Purim is hard. The way we usually deal with that
is by making it into a children’s holiday and then a frat party for the adults.
That way we don’t have to deal with the Purim story and its implications.
If we don’t want to go the children’s party/frat
party route there are two adult choices.
On the one hand, the Purim story itself is a dark
tale of dubious redemption. As the story ends, Mordecai and Esther have gained
the upper hand and slaughtered all their enemies. However, they have only done
this at the pleasure of the manipulative and manipulated King Aheuserus. While
at the beginning of the story the king gave his ring to Haman with permission
to wipe out the Jews, the story ends with the king giving the ring to Mordecai
and Esther with permission to wipe out those who might harm the Jews. The rub
is that the ring still belongs to the king. It is obvious that sometime in the
not too distant future, a new Haman will arise who will seek to destroy the
Jews and the king will give him the ring.
The rabbis of the Talmud characterized the Purim
story as happening just after the
Jews were supposed to be redeemed. Purim is the reckoning with the lack of
redemption. For this reason the fourth century Babylonian Rabbi Rava says that
one of the obligations of Purim is to get drunk to the point of being unable to
distinguish between Mordechai and Haman. In the long arc of history there is no
difference as long as Ahaseurus is in charge. We all dance to the same fiddler.
We are all caught up in the same system of oppression.
The question, twenty years after Baruch Goldstein slaughtered 29 Palestinians at prayer, wounding tens more, is this: How can we celebrate Purim? Goldstein, heard the reading of the Megillah on Purim night, heard (for the fortieth time?) that the Jews took vengeance on their enemies, slaughtered thousands of men, women, and children. Twice. Goldstein, a medical doctor, then rose early in the morning, went to the Tomb of the Patriarchs and shot his M16 until he was overpowered and killed, having killed or wounded tens of praying innocents. How do we read this tale of revenge when we know that that revenge, the Purim revenge, the revenge of “the Jews got their enemies in their power” (Esther 9:1) has been wreaked?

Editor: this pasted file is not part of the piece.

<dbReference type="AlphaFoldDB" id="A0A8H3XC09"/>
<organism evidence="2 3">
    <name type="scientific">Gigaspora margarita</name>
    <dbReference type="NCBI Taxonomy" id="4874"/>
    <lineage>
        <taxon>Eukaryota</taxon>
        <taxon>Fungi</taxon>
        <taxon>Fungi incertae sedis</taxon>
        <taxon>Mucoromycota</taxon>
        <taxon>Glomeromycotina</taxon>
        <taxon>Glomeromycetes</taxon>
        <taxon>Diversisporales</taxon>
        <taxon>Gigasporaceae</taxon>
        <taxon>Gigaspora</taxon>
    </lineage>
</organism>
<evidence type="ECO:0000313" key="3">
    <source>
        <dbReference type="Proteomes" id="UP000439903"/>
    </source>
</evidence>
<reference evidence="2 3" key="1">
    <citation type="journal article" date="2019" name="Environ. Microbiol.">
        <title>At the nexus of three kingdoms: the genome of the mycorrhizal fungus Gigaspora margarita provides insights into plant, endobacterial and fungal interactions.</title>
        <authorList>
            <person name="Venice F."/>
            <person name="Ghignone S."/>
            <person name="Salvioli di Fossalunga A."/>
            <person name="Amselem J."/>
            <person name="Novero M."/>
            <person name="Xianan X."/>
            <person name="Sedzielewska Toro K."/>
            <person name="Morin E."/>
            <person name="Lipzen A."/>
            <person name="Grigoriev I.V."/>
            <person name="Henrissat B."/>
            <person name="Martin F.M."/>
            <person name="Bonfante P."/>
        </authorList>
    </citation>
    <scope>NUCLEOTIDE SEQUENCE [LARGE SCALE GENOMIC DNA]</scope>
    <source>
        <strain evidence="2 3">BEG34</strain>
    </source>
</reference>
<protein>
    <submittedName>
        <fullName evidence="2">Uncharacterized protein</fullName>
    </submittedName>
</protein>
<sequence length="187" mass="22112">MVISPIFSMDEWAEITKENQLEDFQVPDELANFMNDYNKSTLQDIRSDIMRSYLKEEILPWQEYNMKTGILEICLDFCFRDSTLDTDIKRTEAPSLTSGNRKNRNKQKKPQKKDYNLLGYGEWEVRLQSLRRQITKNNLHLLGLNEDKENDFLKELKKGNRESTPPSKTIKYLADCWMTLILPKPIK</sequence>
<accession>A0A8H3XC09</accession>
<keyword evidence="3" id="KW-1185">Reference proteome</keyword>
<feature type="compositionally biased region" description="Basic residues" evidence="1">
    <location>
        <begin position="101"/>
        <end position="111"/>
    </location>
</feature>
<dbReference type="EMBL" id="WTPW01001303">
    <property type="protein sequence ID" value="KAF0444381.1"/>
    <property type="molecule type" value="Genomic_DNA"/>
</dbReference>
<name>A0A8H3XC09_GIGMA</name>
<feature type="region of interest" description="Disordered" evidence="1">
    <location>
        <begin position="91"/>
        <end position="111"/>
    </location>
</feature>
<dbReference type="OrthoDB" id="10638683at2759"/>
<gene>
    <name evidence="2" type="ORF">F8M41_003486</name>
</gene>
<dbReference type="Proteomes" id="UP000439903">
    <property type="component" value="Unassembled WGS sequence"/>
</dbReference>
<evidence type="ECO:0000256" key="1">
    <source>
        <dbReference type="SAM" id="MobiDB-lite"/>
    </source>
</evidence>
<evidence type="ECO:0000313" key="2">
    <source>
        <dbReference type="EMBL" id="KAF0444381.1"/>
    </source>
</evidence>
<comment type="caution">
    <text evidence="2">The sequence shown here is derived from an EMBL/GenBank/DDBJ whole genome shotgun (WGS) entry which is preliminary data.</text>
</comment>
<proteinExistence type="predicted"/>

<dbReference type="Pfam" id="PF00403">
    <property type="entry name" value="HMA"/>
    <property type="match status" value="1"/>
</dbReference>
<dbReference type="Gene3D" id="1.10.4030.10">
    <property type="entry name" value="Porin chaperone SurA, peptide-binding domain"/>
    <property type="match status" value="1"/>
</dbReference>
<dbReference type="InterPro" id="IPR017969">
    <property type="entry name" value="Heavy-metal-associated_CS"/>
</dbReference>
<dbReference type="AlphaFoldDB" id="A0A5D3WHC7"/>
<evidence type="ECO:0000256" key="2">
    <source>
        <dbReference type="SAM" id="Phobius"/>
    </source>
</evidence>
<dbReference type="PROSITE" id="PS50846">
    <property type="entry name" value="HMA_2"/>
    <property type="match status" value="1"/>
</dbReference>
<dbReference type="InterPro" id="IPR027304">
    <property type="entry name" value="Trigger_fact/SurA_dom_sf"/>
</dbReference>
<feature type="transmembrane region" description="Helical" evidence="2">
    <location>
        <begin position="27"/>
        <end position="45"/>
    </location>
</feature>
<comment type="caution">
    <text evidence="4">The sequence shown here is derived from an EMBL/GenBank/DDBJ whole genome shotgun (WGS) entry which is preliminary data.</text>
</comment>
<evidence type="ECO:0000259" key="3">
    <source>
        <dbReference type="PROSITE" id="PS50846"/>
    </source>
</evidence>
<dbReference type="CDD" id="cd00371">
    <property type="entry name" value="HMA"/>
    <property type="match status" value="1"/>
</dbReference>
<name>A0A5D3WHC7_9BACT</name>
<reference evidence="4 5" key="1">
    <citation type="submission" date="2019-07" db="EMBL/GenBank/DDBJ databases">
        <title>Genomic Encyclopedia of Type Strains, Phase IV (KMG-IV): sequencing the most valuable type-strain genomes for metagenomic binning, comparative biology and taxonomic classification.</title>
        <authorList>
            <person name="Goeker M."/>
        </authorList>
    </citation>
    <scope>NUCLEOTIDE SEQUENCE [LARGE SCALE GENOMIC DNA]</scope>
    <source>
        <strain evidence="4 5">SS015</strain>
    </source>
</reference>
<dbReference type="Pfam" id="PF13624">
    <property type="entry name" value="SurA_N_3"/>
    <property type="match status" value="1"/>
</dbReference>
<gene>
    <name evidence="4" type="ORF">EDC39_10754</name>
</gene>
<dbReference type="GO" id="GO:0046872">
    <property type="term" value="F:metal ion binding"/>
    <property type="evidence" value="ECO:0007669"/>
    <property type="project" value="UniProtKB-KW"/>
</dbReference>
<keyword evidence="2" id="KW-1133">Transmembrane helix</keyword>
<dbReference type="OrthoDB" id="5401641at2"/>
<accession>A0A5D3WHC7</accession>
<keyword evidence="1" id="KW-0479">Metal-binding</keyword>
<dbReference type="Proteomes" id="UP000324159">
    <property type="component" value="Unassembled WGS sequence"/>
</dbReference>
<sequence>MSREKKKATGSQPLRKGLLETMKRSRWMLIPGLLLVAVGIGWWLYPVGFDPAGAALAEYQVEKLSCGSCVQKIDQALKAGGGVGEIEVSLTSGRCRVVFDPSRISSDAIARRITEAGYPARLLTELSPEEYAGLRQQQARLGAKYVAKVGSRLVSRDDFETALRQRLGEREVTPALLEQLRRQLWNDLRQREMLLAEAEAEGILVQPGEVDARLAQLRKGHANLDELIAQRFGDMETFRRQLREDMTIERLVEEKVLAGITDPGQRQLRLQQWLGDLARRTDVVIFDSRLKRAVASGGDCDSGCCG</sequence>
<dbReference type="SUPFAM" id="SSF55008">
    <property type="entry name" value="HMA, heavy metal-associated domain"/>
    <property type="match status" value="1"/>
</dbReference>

For centuries we were safe from the bloodletting that we fantasized about, because we were powerless on the whole, and our blood was being let. The fantasy of turning the tables—on the very day that the decree was to be carried out “the opposite happened”—was a fantasy of comfort. Someday our oppression will end.
Now, however, our oppression has—in most parts of the world—ended. The State of Israel is powerful, armed, mighty. Yet, we continue to read and celebrate the fantasies of revenge. On Yom Yerushalayim, yeshivah students dance through the Muslim Quarter of the Old City of Jerusalem singing ki lashem hamluchah umoshel bagoyim/״for kingship is the Lord’s and He rules the nations״ (Psalms 22:29) while banging on the shutters of the closed Palestinian shops. (Meticulously not repeating the name of God, but rather singing hashem over and over again, according to the precepts of the pious, while striking fear and humiliation in the hearts of other human beings.) Continue reading